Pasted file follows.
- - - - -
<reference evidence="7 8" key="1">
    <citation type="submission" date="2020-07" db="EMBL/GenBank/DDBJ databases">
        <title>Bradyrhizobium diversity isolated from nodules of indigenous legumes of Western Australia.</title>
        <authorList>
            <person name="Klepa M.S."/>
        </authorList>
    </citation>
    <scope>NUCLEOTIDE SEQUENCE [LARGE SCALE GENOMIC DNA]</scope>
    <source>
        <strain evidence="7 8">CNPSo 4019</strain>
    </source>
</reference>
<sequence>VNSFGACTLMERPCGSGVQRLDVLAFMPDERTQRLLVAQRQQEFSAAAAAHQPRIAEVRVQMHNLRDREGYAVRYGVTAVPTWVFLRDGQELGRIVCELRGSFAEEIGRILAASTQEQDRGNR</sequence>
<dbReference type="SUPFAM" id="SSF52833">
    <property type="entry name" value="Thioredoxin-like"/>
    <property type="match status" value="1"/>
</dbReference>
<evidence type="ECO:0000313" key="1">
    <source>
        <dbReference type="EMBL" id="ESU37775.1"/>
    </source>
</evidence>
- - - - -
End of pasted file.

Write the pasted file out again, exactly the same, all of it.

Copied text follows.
<reference evidence="7 8" key="1">
    <citation type="submission" date="2020-07" db="EMBL/GenBank/DDBJ databases">
        <title>Bradyrhizobium diversity isolated from nodules of indigenous legumes of Western Australia.</title>
        <authorList>
            <person name="Klepa M.S."/>
        </authorList>
    </citation>
    <scope>NUCLEOTIDE SEQUENCE [LARGE SCALE GENOMIC DNA]</scope>
    <source>
        <strain evidence="7 8">CNPSo 4019</strain>
    </source>
</reference>
<sequence>VNSFGACTLMERPCGSGVQRLDVLAFMPDERTQRLLVAQRQQEFSAAAAAHQPRIAEVRVQMHNLRDREGYAVRYGVTAVPTWVFLRDGQELGRIVCELRGSFAEEIGRILAASTQEQDRGNR</sequence>
<dbReference type="SUPFAM" id="SSF52833">
    <property type="entry name" value="Thioredoxin-like"/>
    <property type="match status" value="1"/>
</dbReference>
<evidence type="ECO:0000313" key="1">
    <source>
        <dbReference type="EMBL" id="ESU37775.1"/>
    </source>
</evidence>